In this large industry-sponsored randomized non-inferiority trial, 2757 Japanese patients who had a (non-cardioembolic) cerebral infarction in the past 6 months were randomized to cilostazol 100mg BID or ASA 81mg a day. After a follow up of about 2 years, the primary endpoint (cerebral infarction, cerebral hemorrhage, or subarachnoid hemorrhage) occurred in significantly fewer cilostazol patients than ASA patients (2.8% vs 3.7%). Cilostazol patients also had fewer hemorrhagic events (0.8% vs 1.8%), but more side effects (headache, diarrhea, tachycardia). If proven effective in a more generalized patient population, and if tolerable from side effects, cilostazol may become an alternative agent to ASA for secondary stroke prevention (non-cardioembolic) (abstract).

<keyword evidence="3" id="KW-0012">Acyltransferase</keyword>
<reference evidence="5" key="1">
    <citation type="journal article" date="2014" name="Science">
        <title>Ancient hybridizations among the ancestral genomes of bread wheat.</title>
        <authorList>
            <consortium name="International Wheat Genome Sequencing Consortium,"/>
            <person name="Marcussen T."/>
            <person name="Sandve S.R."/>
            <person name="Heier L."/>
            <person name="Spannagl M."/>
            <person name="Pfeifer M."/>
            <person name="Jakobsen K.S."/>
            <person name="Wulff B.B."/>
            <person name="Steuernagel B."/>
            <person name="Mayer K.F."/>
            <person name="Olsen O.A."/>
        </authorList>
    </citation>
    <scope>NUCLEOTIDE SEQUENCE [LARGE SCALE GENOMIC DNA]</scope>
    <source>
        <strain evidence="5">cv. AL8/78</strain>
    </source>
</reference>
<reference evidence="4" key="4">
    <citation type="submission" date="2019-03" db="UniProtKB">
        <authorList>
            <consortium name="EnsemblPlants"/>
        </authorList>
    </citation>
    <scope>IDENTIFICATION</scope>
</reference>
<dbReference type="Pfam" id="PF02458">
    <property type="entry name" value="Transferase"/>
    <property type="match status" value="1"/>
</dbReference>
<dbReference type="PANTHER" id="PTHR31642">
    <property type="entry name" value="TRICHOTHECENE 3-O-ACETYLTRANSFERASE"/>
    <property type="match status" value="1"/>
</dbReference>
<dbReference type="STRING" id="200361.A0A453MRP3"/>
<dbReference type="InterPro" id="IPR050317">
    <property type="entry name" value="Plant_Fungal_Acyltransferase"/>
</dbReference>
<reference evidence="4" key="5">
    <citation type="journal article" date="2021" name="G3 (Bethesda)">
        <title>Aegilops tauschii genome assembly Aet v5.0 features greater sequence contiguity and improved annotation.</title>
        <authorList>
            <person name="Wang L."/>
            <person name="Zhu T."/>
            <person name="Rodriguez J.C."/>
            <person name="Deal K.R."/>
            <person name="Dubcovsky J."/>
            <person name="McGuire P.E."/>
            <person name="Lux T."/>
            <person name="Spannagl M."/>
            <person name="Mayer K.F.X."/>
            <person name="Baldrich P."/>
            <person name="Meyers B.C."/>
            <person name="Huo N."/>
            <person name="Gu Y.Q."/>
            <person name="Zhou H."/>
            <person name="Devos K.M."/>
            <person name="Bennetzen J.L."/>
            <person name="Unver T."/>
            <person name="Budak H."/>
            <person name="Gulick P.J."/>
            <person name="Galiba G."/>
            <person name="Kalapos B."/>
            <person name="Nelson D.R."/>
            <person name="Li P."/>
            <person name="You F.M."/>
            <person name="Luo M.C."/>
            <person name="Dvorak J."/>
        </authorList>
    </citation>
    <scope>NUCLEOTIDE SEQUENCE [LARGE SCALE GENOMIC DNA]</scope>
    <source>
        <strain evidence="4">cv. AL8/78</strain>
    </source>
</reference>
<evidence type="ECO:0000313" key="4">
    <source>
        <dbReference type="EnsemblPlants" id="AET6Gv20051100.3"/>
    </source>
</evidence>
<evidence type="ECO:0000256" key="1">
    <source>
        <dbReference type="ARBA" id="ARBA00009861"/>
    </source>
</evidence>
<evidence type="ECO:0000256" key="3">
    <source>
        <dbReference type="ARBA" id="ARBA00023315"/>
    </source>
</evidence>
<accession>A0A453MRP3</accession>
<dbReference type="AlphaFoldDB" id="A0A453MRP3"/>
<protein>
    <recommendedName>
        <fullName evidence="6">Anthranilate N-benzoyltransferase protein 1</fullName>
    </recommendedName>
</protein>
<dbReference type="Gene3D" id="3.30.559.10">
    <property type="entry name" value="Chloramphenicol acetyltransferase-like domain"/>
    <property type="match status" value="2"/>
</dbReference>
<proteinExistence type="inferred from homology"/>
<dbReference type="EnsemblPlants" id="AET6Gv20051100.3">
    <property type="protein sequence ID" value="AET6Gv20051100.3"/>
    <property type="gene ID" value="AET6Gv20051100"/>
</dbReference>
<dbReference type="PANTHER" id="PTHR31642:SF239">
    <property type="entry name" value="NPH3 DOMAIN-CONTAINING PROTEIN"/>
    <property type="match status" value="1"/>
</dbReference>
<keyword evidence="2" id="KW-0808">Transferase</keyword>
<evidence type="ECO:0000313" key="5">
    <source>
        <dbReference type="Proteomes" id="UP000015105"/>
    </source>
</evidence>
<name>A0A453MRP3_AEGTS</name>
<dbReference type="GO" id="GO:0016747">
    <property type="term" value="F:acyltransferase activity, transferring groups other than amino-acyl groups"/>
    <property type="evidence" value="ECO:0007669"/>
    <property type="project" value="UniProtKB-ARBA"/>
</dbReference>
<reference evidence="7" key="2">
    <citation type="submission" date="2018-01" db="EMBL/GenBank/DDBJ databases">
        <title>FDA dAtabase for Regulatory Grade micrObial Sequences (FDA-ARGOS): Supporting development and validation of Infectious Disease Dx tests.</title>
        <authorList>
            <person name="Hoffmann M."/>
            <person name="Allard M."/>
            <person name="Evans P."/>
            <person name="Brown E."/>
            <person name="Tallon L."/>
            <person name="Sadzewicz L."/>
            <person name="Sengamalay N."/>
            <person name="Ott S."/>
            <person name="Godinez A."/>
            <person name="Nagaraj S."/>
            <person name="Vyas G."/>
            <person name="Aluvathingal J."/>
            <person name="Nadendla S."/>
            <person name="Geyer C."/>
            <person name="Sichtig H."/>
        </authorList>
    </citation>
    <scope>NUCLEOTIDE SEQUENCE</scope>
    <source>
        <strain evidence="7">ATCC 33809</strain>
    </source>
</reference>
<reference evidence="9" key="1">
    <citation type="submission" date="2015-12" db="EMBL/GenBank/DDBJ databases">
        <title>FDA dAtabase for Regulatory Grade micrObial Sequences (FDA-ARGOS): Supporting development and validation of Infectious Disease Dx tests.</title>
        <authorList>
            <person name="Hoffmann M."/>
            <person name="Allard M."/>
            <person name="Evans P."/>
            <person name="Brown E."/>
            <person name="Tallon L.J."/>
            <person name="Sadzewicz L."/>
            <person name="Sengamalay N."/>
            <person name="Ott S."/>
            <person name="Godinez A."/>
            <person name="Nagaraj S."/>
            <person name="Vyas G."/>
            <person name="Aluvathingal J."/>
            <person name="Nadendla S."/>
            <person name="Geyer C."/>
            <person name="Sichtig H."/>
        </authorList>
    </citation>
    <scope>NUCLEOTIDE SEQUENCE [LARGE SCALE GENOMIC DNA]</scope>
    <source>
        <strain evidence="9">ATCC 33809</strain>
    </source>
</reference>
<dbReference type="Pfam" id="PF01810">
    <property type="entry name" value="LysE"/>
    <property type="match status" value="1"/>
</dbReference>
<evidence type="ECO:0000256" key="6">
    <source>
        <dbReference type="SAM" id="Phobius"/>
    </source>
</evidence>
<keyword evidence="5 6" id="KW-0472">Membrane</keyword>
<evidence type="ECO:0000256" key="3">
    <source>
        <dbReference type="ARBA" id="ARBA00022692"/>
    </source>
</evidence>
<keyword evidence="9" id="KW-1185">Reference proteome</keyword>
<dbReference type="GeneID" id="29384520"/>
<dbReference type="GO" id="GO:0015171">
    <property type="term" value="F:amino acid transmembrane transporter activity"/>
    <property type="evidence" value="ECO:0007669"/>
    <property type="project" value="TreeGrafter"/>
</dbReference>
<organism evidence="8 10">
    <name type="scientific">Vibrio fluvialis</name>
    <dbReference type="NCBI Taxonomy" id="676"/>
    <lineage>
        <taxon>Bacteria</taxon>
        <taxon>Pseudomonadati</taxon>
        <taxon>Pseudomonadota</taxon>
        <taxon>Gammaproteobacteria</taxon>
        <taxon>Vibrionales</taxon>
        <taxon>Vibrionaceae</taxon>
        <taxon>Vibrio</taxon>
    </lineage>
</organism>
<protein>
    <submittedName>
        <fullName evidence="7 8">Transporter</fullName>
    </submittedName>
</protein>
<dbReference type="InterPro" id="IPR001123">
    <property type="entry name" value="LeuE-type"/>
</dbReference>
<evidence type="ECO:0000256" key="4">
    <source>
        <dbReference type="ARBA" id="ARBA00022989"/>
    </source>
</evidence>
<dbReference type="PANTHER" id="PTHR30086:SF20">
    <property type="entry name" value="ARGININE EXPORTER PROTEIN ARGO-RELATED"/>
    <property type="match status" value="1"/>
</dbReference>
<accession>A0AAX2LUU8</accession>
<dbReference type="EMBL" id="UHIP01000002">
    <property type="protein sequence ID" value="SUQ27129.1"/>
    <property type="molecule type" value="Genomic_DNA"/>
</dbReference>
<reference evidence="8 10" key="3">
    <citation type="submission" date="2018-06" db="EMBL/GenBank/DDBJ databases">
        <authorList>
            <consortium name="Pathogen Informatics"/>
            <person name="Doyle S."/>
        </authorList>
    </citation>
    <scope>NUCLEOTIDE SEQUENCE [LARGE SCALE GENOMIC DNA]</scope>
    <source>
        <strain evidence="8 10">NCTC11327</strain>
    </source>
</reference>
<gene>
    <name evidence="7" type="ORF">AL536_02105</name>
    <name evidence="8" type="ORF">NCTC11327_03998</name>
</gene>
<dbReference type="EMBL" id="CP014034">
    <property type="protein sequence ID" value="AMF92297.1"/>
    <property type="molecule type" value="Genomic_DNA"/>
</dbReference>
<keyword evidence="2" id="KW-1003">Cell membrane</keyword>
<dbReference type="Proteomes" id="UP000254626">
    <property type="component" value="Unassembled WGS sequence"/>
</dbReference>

In this large multicenter trial, patients with minor stroke or TIA were randomized to clopidogrel+ASA or ASA alone; 90-day stroke occurred in 8% vs 12% respectively, and rates of hemorrhage or hemorrhagic stroke were the same (abstract).
These guidelines provide an evidence based for the use of periprocedural antithrombotics in patients with cerebrovascular disease. They recommend continuing ASA-warfarin for dental procedures, and most other minor procedures. There is little evidence to support the use of procedural bridging with heparin, and it does increase the risk of bleeding. Cessation of therapy for 7 […]
A large analysis from a stroke registry found better outcomes with earlier thrombolytics for acute ischemic stroke; every 15 minutes earlier was associated with an odds ratio of 0.96 for in-hospital death or intracranial hemorrhage, and an odds ratio of 1.03 for being discharged home and 1.04 for walking independently at discharge (abstract).